“Whoa! It's like Spotify but for academic articles.”

Instant Access to Thousands of Journals for just $40/month

P. Skandera: Phraseology and Culture in English

P. Skandera: PHRASEOLOGY AND CULTURE IN ENGLISH. Mouton de Gruyter, 2007. The past decade has seen a steady growth of interest in the phenomenon of formulaic language, preconstructed or semi-preconstructed word combinations which have particular meanings or functions in discourse. The study of these word combinations, or formulaic sequences, is termed phraseology, and it usually examines the semantic and syntactic qualities or the discourse functions of expressions such as idioms, collocations, and other types of more or less fixed phrases such as proverbs or metaphors. Phraseology has its roots in Russian lexicography from the 1930s and has been a developing field since the 1960s in European countries. In the English-speaking world, phraseology has seen a particular growth in interest in the past twenty years, sparked by the work of Coulmas (1979), Pawley and Syder (1983), Cowie (1988, 1992), Sinclair (1991), and Wray (2002), among others. Published research on formulaic language from quantitative perspectives or in the traditions of ethnography, genre studies, and empirical discourse analysis, regularly appear in applied linguistics journals, often based on corpus analysis. International conferences devoted to phraseology have been organized by the European Society of Phraseology and the European Association for Lexicography, and a http://www.deepdyve.com/assets/images/DeepDyve-Logo-lg.png Applied Linguistics Oxford University Press

P. Skandera: Phraseology and Culture in English

Abstract

P. Skandera: PHRASEOLOGY AND CULTURE IN ENGLISH. Mouton de Gruyter, 2007. The past decade has seen a steady growth of interest in the phenomenon of formulaic language, preconstructed or semi-preconstructed word combinations which have particular meanings or functions in discourse. The study of these word combinations, or formulaic sequences, is termed phraseology, and it usually examines the semantic and syntactic qualities or the discourse functions of expressions such as idioms, collocations, and other types of more or less fixed phrases such as proverbs or metaphors. Phraseology has its roots in Russian lexicography from the 1930s and has been a developing field since the 1960s in European countries. In the English-speaking world, phraseology has seen a particular growth in interest in the past twenty years, sparked by the work of Coulmas (1979), Pawley and Syder (1983), Cowie (1988, 1992), Sinclair (1991), and Wray (2002), among others. Published research on formulaic language from quantitative perspectives or in the traditions of ethnography, genre studies, and empirical discourse analysis, regularly appear in applied linguistics journals, often based on corpus analysis. International conferences devoted to phraseology have been organized by the European Society of Phraseology and the European Association for Lexicography, and a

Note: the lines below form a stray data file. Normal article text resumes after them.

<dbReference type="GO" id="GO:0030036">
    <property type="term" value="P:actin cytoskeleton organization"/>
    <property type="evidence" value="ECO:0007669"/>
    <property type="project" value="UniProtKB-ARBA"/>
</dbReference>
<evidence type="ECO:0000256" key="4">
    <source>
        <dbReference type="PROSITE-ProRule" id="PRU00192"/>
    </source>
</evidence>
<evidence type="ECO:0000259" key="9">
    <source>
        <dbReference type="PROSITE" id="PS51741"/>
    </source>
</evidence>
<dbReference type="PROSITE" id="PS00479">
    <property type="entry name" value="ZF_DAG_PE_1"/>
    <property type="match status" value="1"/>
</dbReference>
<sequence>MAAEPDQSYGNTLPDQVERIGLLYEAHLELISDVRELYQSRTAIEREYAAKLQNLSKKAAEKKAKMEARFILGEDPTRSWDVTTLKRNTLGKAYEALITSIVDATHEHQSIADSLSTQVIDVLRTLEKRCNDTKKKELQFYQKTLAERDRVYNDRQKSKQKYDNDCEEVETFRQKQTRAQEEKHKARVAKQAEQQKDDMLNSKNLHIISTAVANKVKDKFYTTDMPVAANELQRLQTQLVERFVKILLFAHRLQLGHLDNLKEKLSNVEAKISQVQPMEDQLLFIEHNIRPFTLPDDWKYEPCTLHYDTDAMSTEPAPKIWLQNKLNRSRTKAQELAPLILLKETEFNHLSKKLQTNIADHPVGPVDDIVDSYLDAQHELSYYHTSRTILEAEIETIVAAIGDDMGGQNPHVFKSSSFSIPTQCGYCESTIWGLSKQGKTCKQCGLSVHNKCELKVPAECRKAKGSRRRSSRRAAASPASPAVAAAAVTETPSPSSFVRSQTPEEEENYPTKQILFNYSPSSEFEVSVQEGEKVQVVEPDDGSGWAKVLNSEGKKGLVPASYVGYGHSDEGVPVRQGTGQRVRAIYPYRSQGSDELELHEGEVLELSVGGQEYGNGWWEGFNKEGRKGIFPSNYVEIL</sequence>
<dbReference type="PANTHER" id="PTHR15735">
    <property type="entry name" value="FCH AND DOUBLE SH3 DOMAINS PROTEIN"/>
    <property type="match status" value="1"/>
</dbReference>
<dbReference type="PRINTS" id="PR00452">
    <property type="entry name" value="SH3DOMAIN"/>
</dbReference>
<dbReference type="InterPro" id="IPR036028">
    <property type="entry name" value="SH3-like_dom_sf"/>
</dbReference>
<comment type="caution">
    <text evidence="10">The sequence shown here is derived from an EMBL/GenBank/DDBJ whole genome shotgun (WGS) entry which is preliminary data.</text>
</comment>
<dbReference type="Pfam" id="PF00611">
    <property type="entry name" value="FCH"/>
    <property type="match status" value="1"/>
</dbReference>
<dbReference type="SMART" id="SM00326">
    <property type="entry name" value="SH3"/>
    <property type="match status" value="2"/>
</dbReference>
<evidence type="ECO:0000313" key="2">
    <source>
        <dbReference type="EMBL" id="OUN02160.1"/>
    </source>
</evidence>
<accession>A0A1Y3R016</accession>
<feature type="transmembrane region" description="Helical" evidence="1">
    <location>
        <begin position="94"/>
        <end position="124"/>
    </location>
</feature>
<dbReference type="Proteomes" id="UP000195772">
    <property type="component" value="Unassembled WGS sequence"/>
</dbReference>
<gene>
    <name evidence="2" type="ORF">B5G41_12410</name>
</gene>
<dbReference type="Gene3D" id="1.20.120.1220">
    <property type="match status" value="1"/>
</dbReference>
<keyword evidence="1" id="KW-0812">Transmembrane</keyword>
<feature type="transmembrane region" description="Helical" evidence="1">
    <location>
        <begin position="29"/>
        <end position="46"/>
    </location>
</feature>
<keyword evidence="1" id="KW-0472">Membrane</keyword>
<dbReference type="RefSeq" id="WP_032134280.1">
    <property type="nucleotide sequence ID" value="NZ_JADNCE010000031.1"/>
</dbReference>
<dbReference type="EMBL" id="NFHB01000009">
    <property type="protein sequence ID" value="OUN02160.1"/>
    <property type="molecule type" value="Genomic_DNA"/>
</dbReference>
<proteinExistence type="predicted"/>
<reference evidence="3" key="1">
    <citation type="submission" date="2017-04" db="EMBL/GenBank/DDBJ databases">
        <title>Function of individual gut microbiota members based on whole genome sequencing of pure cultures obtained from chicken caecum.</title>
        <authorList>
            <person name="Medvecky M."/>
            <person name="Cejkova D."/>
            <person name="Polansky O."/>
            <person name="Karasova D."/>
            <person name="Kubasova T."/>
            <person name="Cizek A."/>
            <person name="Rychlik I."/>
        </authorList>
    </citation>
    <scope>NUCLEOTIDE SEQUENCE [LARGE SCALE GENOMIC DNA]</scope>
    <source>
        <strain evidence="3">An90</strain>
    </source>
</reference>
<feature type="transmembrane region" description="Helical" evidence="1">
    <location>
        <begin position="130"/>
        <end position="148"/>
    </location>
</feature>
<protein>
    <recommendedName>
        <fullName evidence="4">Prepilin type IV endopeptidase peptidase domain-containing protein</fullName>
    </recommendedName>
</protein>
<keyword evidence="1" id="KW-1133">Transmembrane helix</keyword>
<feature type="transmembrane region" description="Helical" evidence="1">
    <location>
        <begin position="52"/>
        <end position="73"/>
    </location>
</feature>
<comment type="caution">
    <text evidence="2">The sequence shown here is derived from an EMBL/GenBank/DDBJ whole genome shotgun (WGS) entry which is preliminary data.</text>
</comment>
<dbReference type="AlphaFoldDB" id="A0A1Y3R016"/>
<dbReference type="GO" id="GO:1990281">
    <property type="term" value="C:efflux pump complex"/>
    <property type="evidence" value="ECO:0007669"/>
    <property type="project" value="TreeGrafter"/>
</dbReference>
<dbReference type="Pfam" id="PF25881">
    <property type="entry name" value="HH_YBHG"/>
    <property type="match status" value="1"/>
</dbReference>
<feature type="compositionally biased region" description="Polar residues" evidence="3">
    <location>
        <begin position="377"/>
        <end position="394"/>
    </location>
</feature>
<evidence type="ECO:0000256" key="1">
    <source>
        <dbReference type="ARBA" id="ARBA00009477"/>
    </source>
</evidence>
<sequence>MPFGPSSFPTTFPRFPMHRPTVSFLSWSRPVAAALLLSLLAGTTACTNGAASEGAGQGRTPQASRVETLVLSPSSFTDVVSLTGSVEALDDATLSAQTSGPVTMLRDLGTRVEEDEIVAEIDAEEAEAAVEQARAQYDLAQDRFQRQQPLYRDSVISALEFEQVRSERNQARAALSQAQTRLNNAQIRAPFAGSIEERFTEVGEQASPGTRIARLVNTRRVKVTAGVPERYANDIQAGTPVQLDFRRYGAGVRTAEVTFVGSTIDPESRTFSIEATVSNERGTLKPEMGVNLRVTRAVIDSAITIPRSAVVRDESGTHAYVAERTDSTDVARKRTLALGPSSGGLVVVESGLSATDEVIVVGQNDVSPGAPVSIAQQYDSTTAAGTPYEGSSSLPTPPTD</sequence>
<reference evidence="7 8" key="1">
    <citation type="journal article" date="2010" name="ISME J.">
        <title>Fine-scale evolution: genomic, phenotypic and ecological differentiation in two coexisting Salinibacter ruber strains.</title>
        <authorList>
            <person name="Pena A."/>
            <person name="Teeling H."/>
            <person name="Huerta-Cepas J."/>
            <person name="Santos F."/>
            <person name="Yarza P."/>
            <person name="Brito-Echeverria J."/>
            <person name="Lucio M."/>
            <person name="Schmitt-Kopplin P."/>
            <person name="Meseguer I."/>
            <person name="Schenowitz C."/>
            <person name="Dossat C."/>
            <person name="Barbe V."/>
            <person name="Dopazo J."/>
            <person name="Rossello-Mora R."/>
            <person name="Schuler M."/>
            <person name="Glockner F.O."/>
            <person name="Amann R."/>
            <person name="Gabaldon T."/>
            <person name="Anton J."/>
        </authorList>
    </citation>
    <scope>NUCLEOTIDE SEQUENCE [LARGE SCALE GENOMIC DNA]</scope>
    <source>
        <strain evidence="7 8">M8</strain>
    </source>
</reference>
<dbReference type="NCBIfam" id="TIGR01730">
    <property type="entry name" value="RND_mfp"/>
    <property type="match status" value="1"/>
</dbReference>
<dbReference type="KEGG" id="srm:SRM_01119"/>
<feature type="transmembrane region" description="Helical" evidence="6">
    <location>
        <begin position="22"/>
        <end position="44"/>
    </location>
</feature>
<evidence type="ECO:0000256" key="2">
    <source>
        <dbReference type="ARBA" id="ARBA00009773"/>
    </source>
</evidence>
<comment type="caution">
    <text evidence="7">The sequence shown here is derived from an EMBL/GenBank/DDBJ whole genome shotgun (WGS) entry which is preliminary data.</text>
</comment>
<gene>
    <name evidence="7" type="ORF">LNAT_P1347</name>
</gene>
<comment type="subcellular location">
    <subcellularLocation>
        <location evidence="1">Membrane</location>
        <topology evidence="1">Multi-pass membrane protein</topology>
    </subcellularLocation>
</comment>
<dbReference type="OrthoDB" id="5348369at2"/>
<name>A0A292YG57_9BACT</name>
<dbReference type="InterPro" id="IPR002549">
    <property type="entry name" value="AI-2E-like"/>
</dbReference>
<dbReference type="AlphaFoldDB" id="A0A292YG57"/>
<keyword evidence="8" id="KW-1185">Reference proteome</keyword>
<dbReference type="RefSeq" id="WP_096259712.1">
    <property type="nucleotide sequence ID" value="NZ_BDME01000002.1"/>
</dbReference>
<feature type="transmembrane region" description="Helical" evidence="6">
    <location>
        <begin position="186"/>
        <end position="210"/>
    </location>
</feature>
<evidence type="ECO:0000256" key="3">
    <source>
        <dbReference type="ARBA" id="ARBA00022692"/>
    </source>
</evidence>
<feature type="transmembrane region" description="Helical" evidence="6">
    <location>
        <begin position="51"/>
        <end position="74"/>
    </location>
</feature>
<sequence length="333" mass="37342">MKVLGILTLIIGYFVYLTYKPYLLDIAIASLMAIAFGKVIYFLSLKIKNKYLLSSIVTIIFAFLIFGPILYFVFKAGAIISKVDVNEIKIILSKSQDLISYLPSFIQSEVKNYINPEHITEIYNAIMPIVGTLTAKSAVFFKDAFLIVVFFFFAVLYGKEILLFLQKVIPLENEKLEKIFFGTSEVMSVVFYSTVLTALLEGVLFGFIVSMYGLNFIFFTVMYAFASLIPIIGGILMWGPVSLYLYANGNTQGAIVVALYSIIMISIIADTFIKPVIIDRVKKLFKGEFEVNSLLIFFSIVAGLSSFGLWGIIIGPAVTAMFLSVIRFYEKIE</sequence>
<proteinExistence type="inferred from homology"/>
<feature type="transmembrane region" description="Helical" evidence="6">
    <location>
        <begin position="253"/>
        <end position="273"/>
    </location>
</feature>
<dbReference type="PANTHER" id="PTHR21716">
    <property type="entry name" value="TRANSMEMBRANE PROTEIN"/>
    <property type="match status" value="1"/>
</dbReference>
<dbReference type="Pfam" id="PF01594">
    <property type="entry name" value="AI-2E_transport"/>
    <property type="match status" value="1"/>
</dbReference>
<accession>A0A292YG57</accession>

Loading next page...
 
/lp/oxford-university-press/p-skandera-phraseology-and-culture-in-english-Z0FQWuvTwh

Sorry, we don't have permission to share this article on DeepDyve,
but here are related articles that you can start reading right now: